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These are fantastic beers that I'm sure Belgian beer fans will appreciate. The sour and acidic notes are maybe a little reminiscent of a lambic or gueuze, and the practice of adding fruit syrups to the beer adds to the comparison. The Reinheitsgebot prevented any tradition of adding fruit during the brewing process but Berliners get around this by adding woodruff (Waldmeister) or raspberry (Himbeere) syrup to reduce the sharpness and acidity of the beer -- in fact you are almost certain to be asked "rot oder grün" (red or green) when ordering one -- but it's better without syrup. Berliners also tend to drink it through a straw, which is certainly not the way to get the most from a beer. There's nothing at all clever about adding syrup as the syrup destroys any hint of beer smell or flavour. I tried one with Himbeere (raspberry) and the overwhelming smell and taste of raspberry syrup rendered it as interesting as an alcopop.
In Berlin, you'll also notice that Berliner Weisse rarely appears on the menu unadulterated. Instead it'll usually be listed twice: "Berliner Weisse mit Schuss: Himbeere" and "Berliner Weisse mit Schuss: Waldmeister". This goes to show how unusual the practice of drinking it without syrup is considered. Take no notice, and ignore the waiter's well-meaning concern that the foreigner, unfamiliar with German ways, is making a mistake. Stick to your guns: ask for a "Berliner Weisse ohne Schuss" and discard the straw.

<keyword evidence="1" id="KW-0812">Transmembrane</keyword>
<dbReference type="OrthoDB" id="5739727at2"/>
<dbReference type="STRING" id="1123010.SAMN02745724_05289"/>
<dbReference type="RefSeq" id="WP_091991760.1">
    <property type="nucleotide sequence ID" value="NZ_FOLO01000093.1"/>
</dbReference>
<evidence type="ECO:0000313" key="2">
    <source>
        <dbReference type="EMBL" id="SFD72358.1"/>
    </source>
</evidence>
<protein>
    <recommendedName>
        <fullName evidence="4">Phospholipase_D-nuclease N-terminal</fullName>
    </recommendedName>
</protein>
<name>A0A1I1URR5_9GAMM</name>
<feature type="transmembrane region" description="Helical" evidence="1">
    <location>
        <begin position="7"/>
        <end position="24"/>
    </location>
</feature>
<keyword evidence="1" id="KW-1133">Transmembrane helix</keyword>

Last time I visited Berlin I tried to order "Eine Berliner Weisse ohne Schuss, bitte" (without shot). The Kellnerin looked at me with a puzzled expression then said "Rot oder grün?" I said "Nein, ohne Schuss... mit keinem Schuss, bitte". She nodded, as though she had figured out what I meant, then came back with a glass of Pils. I was too tired to argue. The next night, we found a nice little bar in Prenzlauer Berg, near the Kollwitzplatz, and I tried again. This time, it worked. The Kellnerin still queried it, but I stuck to my guns and said I had tried it before. She gave me one of those looks that says: "OK you weirdo, I doubt you know what you're ordering, but it's your funeral" or something like that. Unfortunately, it's usually served in wide, low, tumblers, broader than they are tall, with a couple of straws, which looks a little daft. Even when you discard the straws, you're left with something shaped more like a bowl than a glass, which doesn't help when you're in a bar trying not to be the hapless tourist. My mission for my next trip to Berlin is to convince someone to serve me a Berliner Weisse without syrup in a Pils glass. That should be fun.
Don't let the low alcohol content deceive you into thinking that this is a weak-tasting beer. The flavours are intense, refreshing and distinctive, a little like drinking grapefruit juice: sharp, mouth-puckeringly sour, but very cleansing and refreshing. The beer is sometimes known as the Champagne of beer.
Berliner Weisse is a top-fermented, bottle conditioned wheat beer made with both traditional warm-fermenting yeasts and lactobacillus culture. They have a rapidly vanishing head and a clear, pale golden straw-coloured appearance. The taste is refreshing, tart, sour and acidic, with a lemony-citric fruit sharpness and almost no hop bitterness. With food, they would make a good aperitif and might go well with cheeses and salads. Michael Jackson  reckons they can be used in chilled fruit soups.